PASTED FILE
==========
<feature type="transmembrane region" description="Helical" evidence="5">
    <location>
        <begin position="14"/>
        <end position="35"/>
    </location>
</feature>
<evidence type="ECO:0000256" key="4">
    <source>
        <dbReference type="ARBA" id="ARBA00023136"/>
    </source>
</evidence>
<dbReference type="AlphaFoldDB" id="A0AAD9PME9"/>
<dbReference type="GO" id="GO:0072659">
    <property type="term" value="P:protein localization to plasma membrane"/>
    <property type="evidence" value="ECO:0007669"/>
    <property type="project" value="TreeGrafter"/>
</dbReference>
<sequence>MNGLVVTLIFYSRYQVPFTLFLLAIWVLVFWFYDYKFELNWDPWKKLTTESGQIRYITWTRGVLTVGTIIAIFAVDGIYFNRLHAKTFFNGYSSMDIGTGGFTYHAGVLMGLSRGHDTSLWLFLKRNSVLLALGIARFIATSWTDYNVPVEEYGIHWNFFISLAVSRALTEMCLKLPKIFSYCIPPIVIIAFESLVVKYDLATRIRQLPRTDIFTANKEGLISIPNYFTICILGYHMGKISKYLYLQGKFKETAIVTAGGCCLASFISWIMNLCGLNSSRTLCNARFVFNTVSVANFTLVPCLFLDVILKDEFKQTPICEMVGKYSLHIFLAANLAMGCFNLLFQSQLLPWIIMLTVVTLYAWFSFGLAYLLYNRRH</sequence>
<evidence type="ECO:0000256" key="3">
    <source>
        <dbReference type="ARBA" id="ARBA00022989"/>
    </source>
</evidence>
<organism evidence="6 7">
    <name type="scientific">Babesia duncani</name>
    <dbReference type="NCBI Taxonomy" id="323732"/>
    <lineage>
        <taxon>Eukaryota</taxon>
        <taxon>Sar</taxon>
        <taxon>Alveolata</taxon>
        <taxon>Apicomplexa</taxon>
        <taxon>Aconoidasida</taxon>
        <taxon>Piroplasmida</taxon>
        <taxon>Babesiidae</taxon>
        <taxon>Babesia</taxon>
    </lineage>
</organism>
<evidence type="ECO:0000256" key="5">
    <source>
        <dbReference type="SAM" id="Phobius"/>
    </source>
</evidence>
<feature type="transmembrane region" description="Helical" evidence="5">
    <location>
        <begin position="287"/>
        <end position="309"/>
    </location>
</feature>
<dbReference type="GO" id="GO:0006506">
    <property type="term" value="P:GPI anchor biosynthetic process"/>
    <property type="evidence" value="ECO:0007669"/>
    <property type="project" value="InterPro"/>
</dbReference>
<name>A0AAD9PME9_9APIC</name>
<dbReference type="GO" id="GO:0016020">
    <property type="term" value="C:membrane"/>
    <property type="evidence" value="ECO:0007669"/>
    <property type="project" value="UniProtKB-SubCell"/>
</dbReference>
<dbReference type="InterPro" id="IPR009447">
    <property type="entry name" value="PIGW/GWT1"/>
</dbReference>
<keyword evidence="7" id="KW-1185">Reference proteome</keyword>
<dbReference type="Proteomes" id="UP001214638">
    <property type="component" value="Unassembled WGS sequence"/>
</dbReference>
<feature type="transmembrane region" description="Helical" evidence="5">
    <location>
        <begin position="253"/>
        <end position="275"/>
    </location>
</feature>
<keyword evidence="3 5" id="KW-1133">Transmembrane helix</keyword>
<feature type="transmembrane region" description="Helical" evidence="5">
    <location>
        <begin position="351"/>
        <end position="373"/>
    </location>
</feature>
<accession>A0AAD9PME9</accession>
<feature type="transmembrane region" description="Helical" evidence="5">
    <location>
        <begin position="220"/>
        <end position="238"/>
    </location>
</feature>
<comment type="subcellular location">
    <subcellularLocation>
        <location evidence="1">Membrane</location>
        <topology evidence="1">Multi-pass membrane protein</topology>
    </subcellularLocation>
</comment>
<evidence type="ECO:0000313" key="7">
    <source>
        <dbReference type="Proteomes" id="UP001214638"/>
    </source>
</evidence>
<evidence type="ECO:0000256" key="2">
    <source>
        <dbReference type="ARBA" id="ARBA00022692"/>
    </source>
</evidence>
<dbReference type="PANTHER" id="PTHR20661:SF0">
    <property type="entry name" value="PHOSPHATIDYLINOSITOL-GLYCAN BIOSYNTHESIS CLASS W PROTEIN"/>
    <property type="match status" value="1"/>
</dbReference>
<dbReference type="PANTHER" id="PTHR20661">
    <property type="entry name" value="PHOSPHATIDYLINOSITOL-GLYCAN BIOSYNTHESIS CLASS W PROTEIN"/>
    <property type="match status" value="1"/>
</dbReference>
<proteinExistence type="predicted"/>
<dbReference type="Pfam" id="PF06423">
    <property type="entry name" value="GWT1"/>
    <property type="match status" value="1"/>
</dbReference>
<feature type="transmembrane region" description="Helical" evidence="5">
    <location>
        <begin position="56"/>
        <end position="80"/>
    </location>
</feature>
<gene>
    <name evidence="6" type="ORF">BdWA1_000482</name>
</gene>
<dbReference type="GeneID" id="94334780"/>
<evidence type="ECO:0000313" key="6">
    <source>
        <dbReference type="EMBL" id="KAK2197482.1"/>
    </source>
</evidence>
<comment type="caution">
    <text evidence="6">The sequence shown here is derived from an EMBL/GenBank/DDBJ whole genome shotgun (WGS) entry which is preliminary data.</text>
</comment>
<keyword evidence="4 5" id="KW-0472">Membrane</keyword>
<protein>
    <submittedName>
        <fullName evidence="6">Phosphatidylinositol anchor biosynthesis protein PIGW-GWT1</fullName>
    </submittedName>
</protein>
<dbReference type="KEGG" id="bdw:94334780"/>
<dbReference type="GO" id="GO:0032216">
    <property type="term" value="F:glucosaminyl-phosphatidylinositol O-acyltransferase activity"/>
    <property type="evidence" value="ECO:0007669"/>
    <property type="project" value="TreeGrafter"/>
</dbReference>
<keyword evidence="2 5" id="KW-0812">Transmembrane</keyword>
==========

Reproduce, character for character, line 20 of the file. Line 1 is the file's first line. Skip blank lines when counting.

    <source>